Wesley Health System, LLC v. Estate of Jackie Katherine Love

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Justia Opinion Summary

Edward Love filed a complaint against Wesley Health System, LLC (“Wesley”) alleging negligence, medical malpractice, and wrongful death of his wife, Jackie Katherine Love. A default judgment was entered against Wesley. The trial court denied Wesley’s motion to set aside the default judgment and entered a final judgment against Wesley awarding Love $1,784,715.18 in compensatory and punitive damages and attorney’s fees. Because the trial court erred by prohibiting Wesley from cross examining the process server on the disputed issue of whether process was served upon Wesley’s registered agent, the Mississippi Supreme Court reversed and remanded. Although the trial court’s prohibition of cross examination was reversible error and dispostive to the Supreme Court's decision, it further held that the trial court also erred by failing to apply the three-part balancing test articulated in "Woodruff v. Thames," (143 So. 3d 546, 552 (Miss. 2014)).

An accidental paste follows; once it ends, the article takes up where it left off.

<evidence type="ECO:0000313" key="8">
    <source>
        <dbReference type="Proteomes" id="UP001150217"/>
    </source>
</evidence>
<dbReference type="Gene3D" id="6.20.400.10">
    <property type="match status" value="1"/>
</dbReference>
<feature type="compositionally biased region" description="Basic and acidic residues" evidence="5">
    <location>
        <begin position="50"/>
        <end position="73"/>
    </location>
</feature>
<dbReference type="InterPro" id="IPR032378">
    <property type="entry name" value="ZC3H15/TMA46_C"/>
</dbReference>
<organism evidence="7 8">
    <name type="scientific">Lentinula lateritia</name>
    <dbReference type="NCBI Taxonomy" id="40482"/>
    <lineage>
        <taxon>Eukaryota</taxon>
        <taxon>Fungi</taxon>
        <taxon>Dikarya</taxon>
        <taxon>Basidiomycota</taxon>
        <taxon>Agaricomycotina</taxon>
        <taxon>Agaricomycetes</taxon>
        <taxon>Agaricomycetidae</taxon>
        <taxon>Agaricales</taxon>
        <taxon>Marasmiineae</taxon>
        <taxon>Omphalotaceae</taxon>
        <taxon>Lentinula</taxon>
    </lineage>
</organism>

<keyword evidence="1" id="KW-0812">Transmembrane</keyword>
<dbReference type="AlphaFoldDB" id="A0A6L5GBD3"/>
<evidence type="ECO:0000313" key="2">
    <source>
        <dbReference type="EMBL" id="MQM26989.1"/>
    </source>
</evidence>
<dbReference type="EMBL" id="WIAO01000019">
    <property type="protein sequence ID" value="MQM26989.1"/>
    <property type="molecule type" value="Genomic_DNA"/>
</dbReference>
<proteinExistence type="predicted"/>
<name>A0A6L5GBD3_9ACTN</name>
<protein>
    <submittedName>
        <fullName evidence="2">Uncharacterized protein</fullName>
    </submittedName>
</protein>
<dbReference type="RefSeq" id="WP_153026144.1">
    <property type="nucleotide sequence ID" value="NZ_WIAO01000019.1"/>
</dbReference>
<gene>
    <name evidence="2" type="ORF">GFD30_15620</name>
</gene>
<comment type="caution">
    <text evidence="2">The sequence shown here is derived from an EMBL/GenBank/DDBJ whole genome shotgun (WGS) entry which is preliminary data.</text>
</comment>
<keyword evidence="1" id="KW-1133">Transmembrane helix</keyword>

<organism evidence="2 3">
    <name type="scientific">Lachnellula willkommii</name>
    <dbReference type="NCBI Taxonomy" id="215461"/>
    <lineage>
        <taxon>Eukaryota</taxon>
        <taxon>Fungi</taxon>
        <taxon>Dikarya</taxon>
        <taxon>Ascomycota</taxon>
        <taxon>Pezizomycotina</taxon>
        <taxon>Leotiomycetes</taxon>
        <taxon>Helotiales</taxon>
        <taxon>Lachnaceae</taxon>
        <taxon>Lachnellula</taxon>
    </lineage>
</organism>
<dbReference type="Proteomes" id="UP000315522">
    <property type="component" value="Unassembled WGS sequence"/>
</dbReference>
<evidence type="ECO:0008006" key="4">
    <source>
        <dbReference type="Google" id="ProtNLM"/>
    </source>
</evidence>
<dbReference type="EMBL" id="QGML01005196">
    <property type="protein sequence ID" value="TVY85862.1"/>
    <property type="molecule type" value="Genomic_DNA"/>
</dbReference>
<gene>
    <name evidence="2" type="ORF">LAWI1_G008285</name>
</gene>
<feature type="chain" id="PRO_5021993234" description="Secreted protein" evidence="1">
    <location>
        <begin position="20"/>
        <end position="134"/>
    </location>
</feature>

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IN THE SUPREME COURT OF MISSISSIPPI NO. 2015-CA-01092-SCT WESLEY HEALTH SYSTEM, LLC d/b/a WESLEY MEDICAL CENTER v. ESTATE OF JACKIE KATHERINE LOVE, DECEASED, EDWARD LAVONNE LOVE, AS PERSONAL REPRESENTATIVE AND EXECUTOR, ON BEHALF OF THE ESTATE OF JACKIE KATHERINE LOVE, DECEASED, AND EDWARD LAVONNE LOVE, CLARA GRACE LOVE, A MINOR, AND HANNAH VICTORIA LOVE, A MINOR, ALL INDIVIDUALLY AND AS HEIRS AND WRONGFUL DEATH BENEFICIARIES OF JACKIE KATHERINE LOVE, DECEASED DATE OF JUDGMENT: TRIAL JUDGE: COURT FROM WHICH APPEALED: ATTORNEY FOR APPELLANT: ATTORNEY FOR APPELLEES: NATURE OF THE CASE: DISPOSITION: MOTION FOR REHEARING FILED: MANDATE ISSUED: 05/21/2015 HON. ANTHONY ALAN MOZINGO LAMAR COUNTY CIRCUIT COURT J. ROBERT RAMSAY SETH MAGILL HUNTER CIVIL - WRONGFUL DEATH REVERSED AND REMANDED - 09/15/2016 BEFORE DICKINSON, P.J., LAMAR AND COLEMAN, JJ. COLEMAN, JUSTICE, FOR THE COURT: ¶1. Edward Lavonne Love (“Love”) filed a complaint against Wesley Health System, LLC (“Wesley”) alleging negligence, medical malpractice, and wrongful death of his wife, Jackie Katherine Love (“Mrs. Love”).1 A default judgment was entered against Wesley. The trial court denied Wesley’s motion to set aside the default judgment and entered a final judgment against Wesley awarding Love $1,784,715.18 in compensatory and punitive damages and attorney’s fees. ¶2. Because the trial court erred by prohibiting Wesley from cross examining the process server on the disputed issue of whether process was served upon Wesley’s registered agent, we reverse and remand. Although the trial court’s prohibition of cross examination was reversible error and dispostive to our decision, we further hold that the trial court also erred by failing to apply the three-part balancing test articulated by the Court in determining whether to set aside a default judgment. See Woodruff v. Thames, 143 So. 3d 546, 552 (¶14) (Miss. 2014). Accordingly, we reverse and remand with instructions consistent with the instant opinion. FACTS AND PROCEDURAL HISTORY ¶3. On March 7, 2013, Mrs. Love was admitted to Wesley for gastrointestinal bleeding. On April 30, 2013, Mrs. Love underwent subtotal gastrectomy surgery. Following surgery, Mrs. Love contracted sepsis and passed away on May 13, 2013, while still in the care of Wesley. On January 16, 2015, Love filed a complaint alleging negligence, medical malpractice, and wrongful death against Wesley. Love retained Quantum Process Servers to serve process upon Wesley. On March 24, 2015, Terry Keith, a process server with 1 The complaint was filed in the name of Mrs. Love’s estate, in Edward Lavonne Love’s name as personal representative and administrator of Mrs. Love’s estate, and in the names of the Loveses' two daughters, all individually and as Mrs. Love's heirs and wrongful death beneficiaries. The plaintiffs are collectively referred to as Love for clarity. 2 Quantum, allegedly served process upon Wesley's registered agent for service of process, CSC of Rankin County, Inc. ("CSC"). However, Wesley disputes that process was served upon its registered agent, CSC. ¶4. On March 25, 2015, Keith executed an affidavit of service stating that she served CSC with a copy of the summons, complaint, notice of service of discovery, first set of interrogatories, requests for production, and requests for admissions. According to the affidavit of service, Keith delivered the summons, complaint, and written discovery to Lorri Babb. Babb was identified as a paralegal with CSC, although she is actually a paralegal with the law firm of Watson & Jones. It is undisputed that CSC had authorized the law firm of Watson & Jones to accept service of process on its behalf.2 ¶5. Wesley did not answer the complaint or otherwise defend for over thirty days. On May 12, 2015, Love filed an application for a clerk’s entry of default, which the clerk entered that day. Also, on May 12, 2015, Love filed a motion for a default judgment. On May 15, 2015, Love filed a notice of hearing setting a hearing to determine damages for May 18, 2015. On May 15, 2015, the trial court signed a default judgment and fiat stating that a hearing to determine damages was set for May 18, 2015. On May 18, 2015, the trial court 2 An affidavit executed by John Kevin Watson, managing partner of Watson & Jones, stated: “Since 2002, my firm has served as the authorized representative to accept service of process for CSC of Rankin County, Inc. at my office located at 2829 Lakeland Drive, Mirror Lake Plaza, Suite 1502, Jackson, MS 39232.” Lorri Babb’s affidavit also provided that Watson & Jones receives service of process addressed to CSC pursuant to an agreement between CSC and Watson & Jones. Neither party has raised and this opinion does not address the issue of whether a registered agent may authorize via appointment or agreement for another person or entity to act as its stead as registered agent. 3 entered a default judgment and fiat stating that a hearing to determine damages was set for that day. ¶6. Also, on May 18, 2015, Love filed a motion to enlarge time to serve process. The motion offered no explanation why an enlargement of time to serve process was requested, other than stating that the time period to serve process was set to expire that day. Nonetheless, the trial court granted the motion and ordered that Love receive an additional 120 days to serve process. The trial court proceeded with a hearing where it received exhibits and heard testimony from Love’s experts and Mrs. Love’s husband in support of damages. On May 21, 2015, the trial court entered a final judgment awarding Love $2,034,715.18 in compensatory damages, $2.5 million in punitive damages, and $500,000 in attorney’s fees for a total judgment of $5,034,715.18 against Wesley. ¶7. On May 29, 2015, Wesley filed a motion to set aside the default judgment. Wesley contended that, on May 21, 2015, CSC received a copy of the default judgment and fiat, which it forwarded to Wesley the next day. The trial court clerk did not mail the default judgment and fiat to CSC until May 19, 2015, the day after the damages hearing was held. On May 26, 2015, CSC received a copy of the final judgment, and forwarded it to Wesley the next day. ¶8. Wesley claimed that CSC had never been served with the summons and complaint, that CSC first received notice of the lawsuit on May 21, 2015, and that Wesley itself had first received notice of the lawsuit on May 22, 2015. Wesley argued that it had good cause for failing to answer the complaint, it had colorable defenses to Love's claims, and that Love was 4 not prejudiced by Wesley's failure to answer. Wesley also disputed the propriety and legality of the damages award. Wesley attached affidavits disputing service of process and itemization of charges relating to the hospital stay to its motion. ¶9. An affidavit of Andrew M. Gachaiya, project manager in the CSC legal department stated that CSC first received notice of the lawsuit on May 21, 2015. Gachaiya explained that CSC has a detailed process for recording service made upon it, and CSC had no record of receiving the summons and complaint allegedly served upon Babb. ¶10. On June 26, 2015, Wesley filed an affidavit executed by Babb. Babb disputed that she received service of process. Babb stated: “I have no memory of receiving any SOP [on March 24, 2015], or any memory of having ever received [service of process] from Ms. Keith. I do not believe that I received the Love [service of process].” Babb stated that although she was not primarily responsible for receiving service of process, she would occasionally receive service of process on behalf of CSC. Babb explained the procedure for receiving service of process. Babb also verified that she could not locate any physical or electronic record of ever receiving the summons and complaint. Babb stated that she was “confident that [she] did not receive the [service of process] because there [were] no records of the receipt or processing of that [service of process] in any of the places where would records would have been created and maintained.” ¶11. On June 29, 2015, a hearing was held on Wesley’s motion to set aside the default judgment. At the outset, counsel for Love asked for a continuance so that he could subpoena Babb for the purpose of cross examining her. The trial court found that a “substantial part 5 of [Love’s] argument in defending [the motion to set aside the default judgment]” depended on being able to cross examine Babb and granted a continuance. On July 8, 2015, Wesley filed an affidavit of John Kevin Watson, managing partner of Watson & Jones. Watson stated that after performing a thorough search of his firm, he had not found any record whatsoever of receipt of service of process. ¶12. On July 10, 2015, the trial court resumed the hearing. Counsel for Wesley proceeded with his argument and attempted to call Babb to the stand, but the trial court interrupted. Instead, the trial court called Keith to the stand and carried out its own examination. Keith testified that she normally serves a different person than Babb, and asked her if she was authorized to receive service of process. Keith testified that Babb answered that she was authorized. Keith testified that she obtained Babb’s name and position, told her that she did not have to sign anything, and served her with process. The trial court then told Keith that she could step down from the stand. ¶13. At that point, Wesley's counsel interjected and requested to cross examine Keith, but the trial court refused. Although the trial court indicated that it would allow counsel for Wesley an opportunity later in the hearing to cross examine Keith, the trial court immediately announced: “The [trial court] finds credible testimony under oath and assumes, or presumes . . . that process was served on the registered agent for [Wesley].” After making the finding, the trial court requested that counsel present arguments on the three-part balancing test in determining whether to set aside a default judgment. 6 ¶14. After Wesley and Love completed their arguments on the three-part test, the trial court ultimately reserved its ruling. On July 13, 2015, the trial court denied Wesley’s motion to set aside the default judgment, and entered a final judgment. The trial court concluded that Wesley was served with process upon its registered agent, CSC. In lieu of applying the three-part balancing test, the trial court’s final judgment stated: The [trial court] finds that setting aside a judgment is reserved for extraordinary circumstances collateral to the merits of the case. See Ice Plant[] Inc. v. Grace, 133 So. 3d 379, 382 (¶6) (Miss. Ct. App. 2014). Only when circumstances are extraordinary and collaterally related to the merits of the case may a court consider the [d]efendant’s ‘colorable defenses’, [p]laintiff’s prejudice, and ‘good cause’ for setting the judgment aside. The circumstances surrounding [Wesley’s] failure to answer the complaint are not extraordinary. Defendants in civil cases commonly fail to answer complaints. Furthermore, even if the circumstances of this Defendant’s failure to answer are deemed extraordinary, they are clearly not collateral to the merits of the case. The trial court determined amount of damages were excessive and reduced them to $500,000 in non-economic damages, $250,000 in attorney's fees, $500,000 in punitive damages, and $534,715.18 in compensatory damages, for a total judgment of $1,784,715.18 against Wesley. ¶15. Wesley appeals raising the following assignments of error: (1) whether the trial court erred in finding that service of process was proper; (2) whether the trial court erred by failing to apply the three-part balancing test; (3) alternatively, whether the trial court erred in its application of the three-part test; (4) whether the damages were proper; (5) whether equity supports vacating the default judgment. The first issue is dispostive, however, we will address the second assignment of error because the issue may be broached again on remand. 7 DISCUSSION I. ¶16. The trial court erred by prohibiting cross examination of the process server. “Sufficiency of service of process is a jurisdictional issue, which is reviewed de novo.” BB Buggies Inc. v. Leon, 150 So. 3d 90, 95 (¶6) (Miss. 2014). “A court must have jurisdiction, proper service of process, in order to enter a default judgment against a party. Otherwise, the default judgment is void. If a default judgment is void, the trial court has no discretion and must set the judgment aside.” McCain v. Dauzat, 791 So. 2d 839, 842 (¶7) (Miss. 2001). ¶17. Mississippi Rule of Evidence 611 controls the mode and order of witness questioning. Rule 611(b) entitles counsel conducting cross examination to “broad discretion in the subject matter of the questioning.” Culp v. State, 933 So. 2d 264, 273 (¶ 33) (Miss. 2005) (citing Craft v. State, 656 So. 2d 1156, 1162 (Miss. 1995)). The trial court has “discretion to restrict that latitude when the subject matter of questioning has no relevance.” Id. In the instant case, the trial court prohibited cross examination of Keith altogether on the sharply disputed issue of whether process had been served upon CSC. ¶18. In Mississippi Ice & Utilities Co. v. Pearce, 161 Miss. 252, 134 So. 164, 167 (1931), the Court held that “[n]o witness, offered by either side, be he prince, potentate, physician, judge, or private citizen, is exempt from the right of fair cross-examination in this state.” A party is deprived of the right of cross examination when the “trial court fundamentally and substantially restricts it,” which means “that the party is deprived of the opportunity without 8 fault on their part.” Culp, 933 So. 2d at 276 (¶33) (citing Murphy v. State, 453 So. 2d 1290, 1292 (Miss. 1984); Myers v. State, 296 So. 2d 695, 701 (Miss. 1974)). ¶19. At the first hearing on Wesley’s motion to set aside the default judgment, the trial court appropriately preserved Love’s request for the opportunity to cross examine Babb on the disputed issue of service of process by granting a continuance. At the second hearing however, Wesley’s request to cross examine Keith on the disputed issue of service of process was denied entirely. ¶20. We reject Love’s argument that the issue of cross examination is waived because Wesley did not “object contemporaneous with the [trial court’s] examination of Mrs. Keith (or anytime thereafter) as to the questions asked or the course of action taken by the [trial court], or place in the record during the proffer what purported damning information it thought it might pry from Mrs. Keith.” Although the trial court indicated that it would allow cross examination of Keith later in the hearing, it immediately made a finding of fact that service of process was proper. As a result, Wesley was completely deprived of its right to cross examine Keith on the critical and disputed issue of service of process. By cutting off Wesley’s request to question Keith entirely, the trial court failed to fulfill its burden to “exercise reasonable control over the mode and order of examining witnesses and presenting evidence so as to make those procedures effective for determining the truth[.]” M.R.E. 611(a)(1). ¶21. The return of process executed by Keith is presumed to be correct. Dauzat, 791 So. 2d at 842 (¶8). Here, the only evidence supporting Love’s claim that process was served on 9 CSC was that of Keith herself, including the affidavit of service she executed. Without any cross examination of Keith, much less any examination of any of Wesley’s witnesses prepared to testify for the purpose of disputing Keith’s testimony, Wesley was prevented from attempting to rebut the presumption that process had been served. As a result, the Court finds itself in possession of an incomplete record. ¶22. The Court has expressed the importance of preserving a party’s right of cross examination: It is of the utmost importance in the administration of justice that the right of cross-examination be preserved unimpaired. It is the law’s most useful weapon against fabrication and falsehood. As a test of the accuracy, truthfulness, and credibility of testimony, there is no other means as effective. . . . [T]he privilege should not be interfered with or hampered or restricted by the trial judge, except in clear case of irrelevancy, trespass beyond admissible ground, or extremes of continual, aimless repetition. Prewitt v. State, 156 Miss. 731, 126 So. 824, 825 (1930). The trial court’s prohibition of the cross examination of Keith against Wesley’s explicit request constitutes reversible error. On remand, the trial court must preserve Wesley’s right to cross examine Keith on the disputed issue of service of process. II. The trial court abused its discretion by failing to apply the three-part balancing test in determining whether to set aside the default judgment. ¶23. Because it is apparent that the trial court did not apply the three-part balancing test after erroneously concluding that service of process was proper, we briefly address the second assignment of error. ¶24. “In deciding whether to set aside a default judgment, the trial court must consider (1) the nature and legitimacy of the defendant's reasons for his default, i.e., whether the 10 defendant has good cause for default, (2) whether the defendant in fact has a colorable defense to the merits of the claim, and (3) the nature and extent of prejudice which may be suffered by the plaintiff if the default judgment is set aside.” American States Ins. Co. v. Rogillio, 10 So. 3d 463, 468 (¶10) (Miss. 2009) (citations omitted). Indeed, “the trial court must employ the three-part balancing test when deciding whether to set aside a default judgment, and this Court must strike the same balance when determining whether the trial court abused its discretion in making that decision.” Flagstar Bank, FSB v. Danos, 46 So. 3d 298, 306-07 (¶28) (Miss. 2010). ¶25. Even if the trial court had allowed cross examination of Keith on the issue of whether Wesley had been properly served, it is apparent that the trial court abused its discretion in failing to employ the three-part balancing test as articulated by the Court in Rogillio. As evidenced by the trial court's final judgment, it did not reach the three-part balancing test in deciding whether to set aside Wesley's motion to set aside the default judgment. The trial court’s final judgment, citing the Mississippi Court of Appeals decision in Ice Plant Inc. v. Grace, 133 So. 3d 379, 382 (¶6) (Miss. Ct. App. 2014), found that “only when the circumstances are extraordinary and collaterally related to the merits of the case may a court consider the [d]efendant's ‘colorable defenses', [p]laintiff's prejudice, and ‘good cause' for setting the judgment aside.” Because the trial court found that the circumstances surrounding Wesley’s failure to answer the complaint were not “extraordinary,” it declined to apply the three factors. This conclusion was a misreading of Ice Plant, because the court found that “[t]he trial judge in the present case properly considered the three prongs of the balancing 11 test regarding whether to grant relief under Rule 60 and found nothing to warrant setting aside the judgment against Ice Plant.” Id. at 383 (¶8). ¶26. The parties thoroughly briefed and argued the three-part balancing test in the trial court as well as on appeal. In Kumar v. Loper, 80 So. 3d 808, 816 (¶31) (Miss. 2012), the Court unequivocally stated: “[W]e can state with certainty that, if the trial [court] failed to apply the test, [it] abused [its] discretion.” We caution the trial court that on remand, a failure to apply the three-part balancing test would constitute an abuse of discretion if it were to find that Wesley was properly served with process. CONCLUSION ¶27. On remand, the trial court must preserve Wesley's right to cross examine the process server before it determines the threshold issue of whether service of process was proper. If the trial court finds that service of process was proper, then it must apply the three-part balancing test articulated by the Court in determining whether the default judgment should be set aside. ¶28. REVERSED AND REMANDED. WALLER, C.J., DICKINSON AND RANDOLPH, P.JJ., LAMAR, KITCHENS, KING AND MAXWELL, JJ., CONCUR. BEAM, J., NOT PARTICIPATING. 12